As always, I am behind on my reviews but that means that I get to pick which book I would review for my 52nd of the year (I had six choices). I chose Colson Whitehead’s The Nickel Boys for a few reasons. First, it was probably the best of the un-reviewed books on my list, though competition was fierce. Still unwritten are Wanderers by Chuck Wendig, How Long ’til Black Future Month? by N.K. Jemisin, and The Night Masquerade (Binti, #3) by Nnedi Okorafor, all of which I really liked. That said, The Nickel Boys has stuck with me more after reading it so I went with it.
The Nickel Boys is historical fiction that tells the story of a young, black boy growing up in Tallahassee, FL. I went to Florida State University which is in Tallahassee so I knew most of the roads and places. One of the most interesting things to me was learning the Frenchtown was the actual name of the neighborhood in which our protagonist, Elwood lives. Frenchtown is a primarily black neighborhood in Tallahassee and, I learned, the oldest such neighborhood in the state of Florida. I also learned that it is the real name of the neighborhood. I always assumed it was a slur when I was a student. I suppose it was the way in which people described the area. Or perhaps it was the people who used the term. It always seemed to me that the word left a bad taste in their mouths.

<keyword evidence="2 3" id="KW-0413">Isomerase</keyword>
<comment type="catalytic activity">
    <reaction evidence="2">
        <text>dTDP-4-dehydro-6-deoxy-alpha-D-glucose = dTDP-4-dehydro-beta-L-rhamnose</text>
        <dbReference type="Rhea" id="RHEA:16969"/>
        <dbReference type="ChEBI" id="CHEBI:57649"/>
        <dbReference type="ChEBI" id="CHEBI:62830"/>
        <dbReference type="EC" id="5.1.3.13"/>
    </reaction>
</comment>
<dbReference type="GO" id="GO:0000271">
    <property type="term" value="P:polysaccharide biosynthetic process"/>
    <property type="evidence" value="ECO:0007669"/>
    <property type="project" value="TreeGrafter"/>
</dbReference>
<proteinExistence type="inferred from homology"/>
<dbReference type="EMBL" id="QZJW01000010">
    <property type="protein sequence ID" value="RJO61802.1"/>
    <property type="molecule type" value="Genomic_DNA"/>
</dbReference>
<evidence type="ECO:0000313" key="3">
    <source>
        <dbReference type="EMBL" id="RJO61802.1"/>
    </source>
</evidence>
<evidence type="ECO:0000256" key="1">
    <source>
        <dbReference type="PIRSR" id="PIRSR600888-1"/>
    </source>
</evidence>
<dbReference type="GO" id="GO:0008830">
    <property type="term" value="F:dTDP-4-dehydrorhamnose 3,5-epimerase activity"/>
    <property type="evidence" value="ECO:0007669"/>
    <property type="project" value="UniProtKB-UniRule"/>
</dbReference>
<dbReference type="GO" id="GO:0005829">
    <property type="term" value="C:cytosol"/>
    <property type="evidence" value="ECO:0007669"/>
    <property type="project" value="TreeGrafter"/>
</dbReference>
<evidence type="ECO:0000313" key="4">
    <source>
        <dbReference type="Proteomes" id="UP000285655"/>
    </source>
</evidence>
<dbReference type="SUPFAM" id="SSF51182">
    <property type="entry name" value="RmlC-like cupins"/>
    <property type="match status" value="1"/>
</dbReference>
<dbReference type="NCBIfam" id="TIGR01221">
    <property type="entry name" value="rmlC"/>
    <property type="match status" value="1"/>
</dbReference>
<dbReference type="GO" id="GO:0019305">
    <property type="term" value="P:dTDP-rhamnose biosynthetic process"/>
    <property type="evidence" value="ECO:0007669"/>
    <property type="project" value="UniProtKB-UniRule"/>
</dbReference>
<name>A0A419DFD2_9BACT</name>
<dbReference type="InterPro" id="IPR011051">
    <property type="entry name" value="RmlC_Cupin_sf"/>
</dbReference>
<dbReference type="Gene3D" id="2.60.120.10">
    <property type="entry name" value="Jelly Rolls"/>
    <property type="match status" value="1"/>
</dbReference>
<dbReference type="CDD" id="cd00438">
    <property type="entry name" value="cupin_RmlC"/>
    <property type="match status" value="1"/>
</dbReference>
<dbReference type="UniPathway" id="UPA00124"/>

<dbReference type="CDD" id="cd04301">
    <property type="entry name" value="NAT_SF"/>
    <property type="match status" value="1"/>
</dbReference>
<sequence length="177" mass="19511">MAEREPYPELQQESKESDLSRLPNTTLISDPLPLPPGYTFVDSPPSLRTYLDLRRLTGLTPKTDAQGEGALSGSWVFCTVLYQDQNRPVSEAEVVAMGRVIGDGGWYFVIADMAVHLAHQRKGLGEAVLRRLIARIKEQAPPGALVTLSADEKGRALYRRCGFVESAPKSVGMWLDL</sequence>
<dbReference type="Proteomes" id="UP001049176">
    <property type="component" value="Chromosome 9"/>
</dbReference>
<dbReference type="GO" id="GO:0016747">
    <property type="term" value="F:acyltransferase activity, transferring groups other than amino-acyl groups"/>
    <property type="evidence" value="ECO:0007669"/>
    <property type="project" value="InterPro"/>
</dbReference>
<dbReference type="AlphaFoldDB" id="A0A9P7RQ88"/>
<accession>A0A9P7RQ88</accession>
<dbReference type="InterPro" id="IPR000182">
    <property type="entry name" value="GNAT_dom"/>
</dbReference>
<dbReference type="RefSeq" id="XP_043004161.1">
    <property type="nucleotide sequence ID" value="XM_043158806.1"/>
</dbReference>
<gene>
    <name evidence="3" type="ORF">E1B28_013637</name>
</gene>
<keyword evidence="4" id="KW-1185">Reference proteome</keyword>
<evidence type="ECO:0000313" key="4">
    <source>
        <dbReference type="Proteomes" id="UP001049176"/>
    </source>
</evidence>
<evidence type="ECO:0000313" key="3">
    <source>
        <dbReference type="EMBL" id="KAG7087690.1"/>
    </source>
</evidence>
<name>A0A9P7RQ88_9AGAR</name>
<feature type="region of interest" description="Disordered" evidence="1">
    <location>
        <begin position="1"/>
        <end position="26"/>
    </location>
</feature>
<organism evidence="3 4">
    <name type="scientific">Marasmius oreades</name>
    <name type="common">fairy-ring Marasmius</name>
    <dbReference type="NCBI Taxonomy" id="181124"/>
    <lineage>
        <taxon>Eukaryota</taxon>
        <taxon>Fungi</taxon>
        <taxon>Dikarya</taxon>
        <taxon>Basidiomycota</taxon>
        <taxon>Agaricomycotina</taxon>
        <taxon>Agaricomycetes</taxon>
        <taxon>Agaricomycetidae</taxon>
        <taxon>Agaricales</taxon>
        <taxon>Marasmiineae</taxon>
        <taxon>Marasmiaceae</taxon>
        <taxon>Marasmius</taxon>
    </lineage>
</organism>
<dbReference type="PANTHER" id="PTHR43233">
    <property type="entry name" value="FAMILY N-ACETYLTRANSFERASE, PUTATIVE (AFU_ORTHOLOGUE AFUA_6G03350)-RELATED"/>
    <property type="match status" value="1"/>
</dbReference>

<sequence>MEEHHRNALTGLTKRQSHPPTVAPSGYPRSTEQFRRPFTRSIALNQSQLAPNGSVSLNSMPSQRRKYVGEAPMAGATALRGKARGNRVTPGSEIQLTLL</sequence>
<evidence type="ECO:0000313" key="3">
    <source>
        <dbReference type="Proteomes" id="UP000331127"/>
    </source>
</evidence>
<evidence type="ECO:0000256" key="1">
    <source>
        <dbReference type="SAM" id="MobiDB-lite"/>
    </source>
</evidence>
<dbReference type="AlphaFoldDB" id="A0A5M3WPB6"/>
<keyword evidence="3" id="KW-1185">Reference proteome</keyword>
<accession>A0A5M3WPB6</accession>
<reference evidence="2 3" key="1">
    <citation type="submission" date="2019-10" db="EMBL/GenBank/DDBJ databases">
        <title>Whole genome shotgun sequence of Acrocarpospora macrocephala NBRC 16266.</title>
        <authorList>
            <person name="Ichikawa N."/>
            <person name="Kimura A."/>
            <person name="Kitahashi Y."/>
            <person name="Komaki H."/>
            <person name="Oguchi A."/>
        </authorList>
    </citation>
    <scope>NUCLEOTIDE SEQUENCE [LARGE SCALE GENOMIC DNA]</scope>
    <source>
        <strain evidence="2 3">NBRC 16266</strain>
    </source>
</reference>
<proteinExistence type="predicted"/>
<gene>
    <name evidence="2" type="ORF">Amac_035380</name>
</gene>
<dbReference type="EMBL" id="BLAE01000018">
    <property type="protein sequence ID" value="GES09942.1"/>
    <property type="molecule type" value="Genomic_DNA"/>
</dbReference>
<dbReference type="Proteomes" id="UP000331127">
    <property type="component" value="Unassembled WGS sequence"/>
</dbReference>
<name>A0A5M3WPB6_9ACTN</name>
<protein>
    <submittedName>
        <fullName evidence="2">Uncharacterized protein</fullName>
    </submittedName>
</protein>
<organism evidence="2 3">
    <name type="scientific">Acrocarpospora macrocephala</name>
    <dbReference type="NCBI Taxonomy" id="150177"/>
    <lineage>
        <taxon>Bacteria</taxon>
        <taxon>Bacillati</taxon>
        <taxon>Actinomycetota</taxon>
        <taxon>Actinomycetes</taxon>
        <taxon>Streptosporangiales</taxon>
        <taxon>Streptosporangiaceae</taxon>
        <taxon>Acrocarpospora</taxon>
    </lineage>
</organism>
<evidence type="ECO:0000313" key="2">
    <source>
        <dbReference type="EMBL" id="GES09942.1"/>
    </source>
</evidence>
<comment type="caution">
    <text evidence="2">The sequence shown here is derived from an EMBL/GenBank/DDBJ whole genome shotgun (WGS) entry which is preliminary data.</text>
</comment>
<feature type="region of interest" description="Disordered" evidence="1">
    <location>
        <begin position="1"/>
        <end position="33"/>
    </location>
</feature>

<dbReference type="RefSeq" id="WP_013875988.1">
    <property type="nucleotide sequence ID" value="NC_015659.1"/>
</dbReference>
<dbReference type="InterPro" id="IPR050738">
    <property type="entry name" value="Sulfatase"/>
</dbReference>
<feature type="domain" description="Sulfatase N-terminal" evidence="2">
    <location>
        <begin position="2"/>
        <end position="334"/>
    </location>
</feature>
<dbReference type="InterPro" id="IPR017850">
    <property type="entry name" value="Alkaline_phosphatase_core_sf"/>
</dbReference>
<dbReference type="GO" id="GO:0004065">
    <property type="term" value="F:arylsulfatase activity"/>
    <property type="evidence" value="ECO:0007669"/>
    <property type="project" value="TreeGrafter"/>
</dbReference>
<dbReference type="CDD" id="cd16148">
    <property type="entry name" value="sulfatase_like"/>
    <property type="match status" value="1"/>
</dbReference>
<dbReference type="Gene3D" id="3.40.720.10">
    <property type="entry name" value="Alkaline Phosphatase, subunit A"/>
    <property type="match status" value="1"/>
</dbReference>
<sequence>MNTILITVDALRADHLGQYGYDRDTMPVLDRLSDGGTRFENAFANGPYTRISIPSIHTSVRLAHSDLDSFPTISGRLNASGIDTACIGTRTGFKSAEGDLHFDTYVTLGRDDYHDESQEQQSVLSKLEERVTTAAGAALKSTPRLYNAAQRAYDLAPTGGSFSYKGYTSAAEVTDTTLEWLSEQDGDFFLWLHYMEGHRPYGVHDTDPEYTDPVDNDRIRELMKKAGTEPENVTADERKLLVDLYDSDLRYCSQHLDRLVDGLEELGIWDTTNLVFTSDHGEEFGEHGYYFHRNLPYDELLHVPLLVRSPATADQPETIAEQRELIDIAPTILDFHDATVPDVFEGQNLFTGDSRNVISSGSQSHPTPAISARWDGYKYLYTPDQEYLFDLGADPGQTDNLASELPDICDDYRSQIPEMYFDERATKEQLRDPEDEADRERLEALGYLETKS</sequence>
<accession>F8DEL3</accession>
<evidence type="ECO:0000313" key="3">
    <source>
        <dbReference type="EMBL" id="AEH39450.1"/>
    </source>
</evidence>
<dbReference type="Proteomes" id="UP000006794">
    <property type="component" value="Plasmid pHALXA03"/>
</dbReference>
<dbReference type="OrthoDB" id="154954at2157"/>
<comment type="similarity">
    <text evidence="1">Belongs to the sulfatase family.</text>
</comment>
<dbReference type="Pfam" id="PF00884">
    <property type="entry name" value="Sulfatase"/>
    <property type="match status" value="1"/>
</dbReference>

Today I’m embarrassed by how wrong I was. Not because of the mistake but because I assumed people were using a slur and I did absolutely nothing. I purported myself in a manner that made others feel comfortable using language I thought was inappropriate around me. The feeling is also how reading The Nickel Boys made me feel. Hopeless and futile. While I did not imprison these young men and I feel as though I am responsible. I want to believe that this is a testament to Whitehead and not an indictment of myself. The young men in The Nickel Boys represent, to me, the unintentional neglect that exists within every indecision, every failure to do what I know is right.
It reads like it is the best work of non-fiction I have ever read but it isn’t. It makes you feel like you should do something while at the same time it is a work of fiction. It will infuriate you, make you sick, evoke tears, and make you laugh. You will feel something when you read The Nickel Boys and you probably won’t like it. I think that’s a good thing.